When shouldn’t you use Desloratadine? 

Desloratadine is not suitable for everyone, in certain circumstances a different allergy medicine may be suitable. 

Do not take Desloratadine if you are allergic to desloratadine, loratadine or any of the other ingredients listed on the packet. 

Do not give Desloratadine tablets to children under the age of 12, children should be treated with Desloratadine solution. 

Take special care with Desloratadine if any of the following apply: 

  • You are pregnant, breastfeeding or planning a pregnancy; 
  • You are driving or operating heavy machinery (although the recommended dose should not cause drowsiness it can be a side effect so you need to ensure you are not drowsy when taking this medicine before you drive or operate heavy machinery); 
  • You have poor kidney function; 
  • You have a family history or medical history of seizures; 
  • You have a history of liver disease. 

Does Desloratadine interact with other medications? 

Always tell your doctor or pharmacist about any other medication you are taking for any reason, including herbal medicines, vitamins and supplements as these can interact with your medication other and cause problems or lessen the effectiveness of the medicine you are using. This includes medicines or treatments that you have taken in the last few weeks even if you’ve now stopped taking them. 

  • Desloratadine is not known to interact with any other medication; 
  • Be wary of drinking too much alcohol while taking Desloratadine; 
  • Desloratadine is very similar to loratadine, do not take products containing loratadine while taking Desloratadine. 

Where can you buy Desloratadine? 

You can buy Desloratadine from any reputable pharmacy. You will only be able to buy Desloratadine in a pharmacy as a pharmacist will need to approve the sale. 

Allergies usually respond best to quick treatment so it’s a good idea to pick the pharmacy option which means you have your medication as quickly as possible. If you require long-term treatment you may need several prescriptions filled over time so picking a convenient pharmacy is a good idea.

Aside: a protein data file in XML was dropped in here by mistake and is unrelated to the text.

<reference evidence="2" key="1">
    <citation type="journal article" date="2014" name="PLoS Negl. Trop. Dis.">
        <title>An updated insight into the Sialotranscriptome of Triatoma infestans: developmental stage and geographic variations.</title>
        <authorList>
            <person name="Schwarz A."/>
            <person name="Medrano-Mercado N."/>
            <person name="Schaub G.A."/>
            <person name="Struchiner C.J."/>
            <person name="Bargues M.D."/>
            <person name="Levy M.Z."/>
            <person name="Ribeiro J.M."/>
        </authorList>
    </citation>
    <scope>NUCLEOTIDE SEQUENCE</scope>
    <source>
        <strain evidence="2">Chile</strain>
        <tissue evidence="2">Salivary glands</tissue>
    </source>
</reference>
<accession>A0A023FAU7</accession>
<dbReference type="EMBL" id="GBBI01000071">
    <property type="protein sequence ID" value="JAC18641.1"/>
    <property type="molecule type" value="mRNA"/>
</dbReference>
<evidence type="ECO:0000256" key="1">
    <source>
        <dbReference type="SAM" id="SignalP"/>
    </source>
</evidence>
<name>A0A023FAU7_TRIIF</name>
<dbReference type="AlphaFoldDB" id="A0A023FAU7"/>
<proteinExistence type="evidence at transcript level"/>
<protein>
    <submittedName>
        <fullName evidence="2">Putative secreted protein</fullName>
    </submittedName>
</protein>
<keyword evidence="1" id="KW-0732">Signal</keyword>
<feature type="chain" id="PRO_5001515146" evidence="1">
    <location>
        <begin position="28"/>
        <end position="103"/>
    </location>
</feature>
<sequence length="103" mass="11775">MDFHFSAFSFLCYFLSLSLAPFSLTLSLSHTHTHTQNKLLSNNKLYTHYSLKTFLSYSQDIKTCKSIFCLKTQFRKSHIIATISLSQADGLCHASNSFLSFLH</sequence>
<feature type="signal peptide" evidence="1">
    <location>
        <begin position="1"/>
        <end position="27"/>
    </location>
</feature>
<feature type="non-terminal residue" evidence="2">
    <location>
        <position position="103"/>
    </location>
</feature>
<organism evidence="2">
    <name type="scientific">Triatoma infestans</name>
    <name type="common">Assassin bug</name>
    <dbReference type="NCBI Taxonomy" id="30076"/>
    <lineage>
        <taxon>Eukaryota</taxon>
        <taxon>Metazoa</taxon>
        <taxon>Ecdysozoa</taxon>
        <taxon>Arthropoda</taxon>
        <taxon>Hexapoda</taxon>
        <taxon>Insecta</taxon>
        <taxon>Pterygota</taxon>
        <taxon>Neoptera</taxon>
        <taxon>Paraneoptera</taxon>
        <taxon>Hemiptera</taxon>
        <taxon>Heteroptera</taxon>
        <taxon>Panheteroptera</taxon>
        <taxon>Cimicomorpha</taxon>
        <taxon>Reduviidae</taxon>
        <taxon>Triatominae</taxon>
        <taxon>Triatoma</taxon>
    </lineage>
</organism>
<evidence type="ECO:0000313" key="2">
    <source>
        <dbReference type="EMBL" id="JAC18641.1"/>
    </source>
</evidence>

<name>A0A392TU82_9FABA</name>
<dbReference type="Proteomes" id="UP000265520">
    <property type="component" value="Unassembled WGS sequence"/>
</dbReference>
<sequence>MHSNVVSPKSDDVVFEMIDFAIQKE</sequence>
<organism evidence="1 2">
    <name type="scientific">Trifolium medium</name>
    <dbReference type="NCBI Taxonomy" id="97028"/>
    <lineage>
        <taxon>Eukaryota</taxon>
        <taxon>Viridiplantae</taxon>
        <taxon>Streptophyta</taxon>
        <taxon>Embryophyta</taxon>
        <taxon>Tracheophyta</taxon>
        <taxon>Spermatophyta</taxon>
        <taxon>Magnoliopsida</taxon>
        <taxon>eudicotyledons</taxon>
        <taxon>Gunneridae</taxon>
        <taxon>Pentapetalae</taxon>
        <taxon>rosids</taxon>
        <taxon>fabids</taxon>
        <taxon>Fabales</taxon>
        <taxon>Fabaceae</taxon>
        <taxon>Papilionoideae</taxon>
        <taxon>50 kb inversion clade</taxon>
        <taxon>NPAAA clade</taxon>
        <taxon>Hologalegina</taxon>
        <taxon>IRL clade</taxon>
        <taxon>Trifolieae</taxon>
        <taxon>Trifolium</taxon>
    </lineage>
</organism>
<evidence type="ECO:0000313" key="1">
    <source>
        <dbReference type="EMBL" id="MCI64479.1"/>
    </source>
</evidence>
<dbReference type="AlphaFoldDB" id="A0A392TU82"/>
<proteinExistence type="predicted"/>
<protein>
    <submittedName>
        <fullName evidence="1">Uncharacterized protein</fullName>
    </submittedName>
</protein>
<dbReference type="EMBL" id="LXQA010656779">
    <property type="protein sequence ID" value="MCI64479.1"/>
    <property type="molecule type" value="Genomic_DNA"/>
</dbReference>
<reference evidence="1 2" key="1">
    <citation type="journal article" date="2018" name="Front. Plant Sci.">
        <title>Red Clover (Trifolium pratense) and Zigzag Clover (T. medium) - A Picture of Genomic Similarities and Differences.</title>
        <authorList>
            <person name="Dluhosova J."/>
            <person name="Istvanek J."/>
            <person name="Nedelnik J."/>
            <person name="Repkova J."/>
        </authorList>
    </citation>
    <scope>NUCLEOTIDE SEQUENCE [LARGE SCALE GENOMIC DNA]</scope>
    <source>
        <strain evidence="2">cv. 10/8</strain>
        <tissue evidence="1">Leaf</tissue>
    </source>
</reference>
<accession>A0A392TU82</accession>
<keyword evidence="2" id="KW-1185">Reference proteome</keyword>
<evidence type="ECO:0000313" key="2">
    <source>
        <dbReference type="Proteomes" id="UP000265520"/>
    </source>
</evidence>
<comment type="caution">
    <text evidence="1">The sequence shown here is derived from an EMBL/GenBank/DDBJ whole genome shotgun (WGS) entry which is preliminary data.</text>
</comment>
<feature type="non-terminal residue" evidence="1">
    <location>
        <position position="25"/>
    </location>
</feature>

Can I get Desloratadine without a prescription? 

No, you cannot buy Desloratadine without a prescription, it is a prescription-only medication, which means you need a consultation with a doctor to get it. This is so a professional can check that it’s the right medication for you and your symptoms, taking into account your medical history. You can visit your local GP or arrange an online consultation to find out if Desloratadine may work for you. 

You doctor will then monitor your treatment to see how it is working and whether you need to continue with treatment on a long-term basis or whether the dosage can be reduced. You don't want to be taking a high dose of medication or using medication long-term unless it is absolutely necessary. 


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Actavis, 2017. Desloratadine Actavis 5 Mg Film-Coated Tablets - Patient Information Leaflet (PIL) - (Emc). Retrieved 20 March 2020 from: <>  

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NICE Excellence, 2020. DESLORATADINE | Drug | BNF Content Published By NICE. retrieved 20 March 2020 from: <>  

Assessed by:

Dr Imran Malik, General practitioner
Registration number: GMC: 4741365

Dr Imran Malik studied undergraduate medicine at King's College University in Central London and clinical studies at the prestigious King's College Hospital. He graduated with a MBBS degree in 2000 and went on to gain postgraduate memberships with the Royal Society of Medicine and also General Practice in 2006.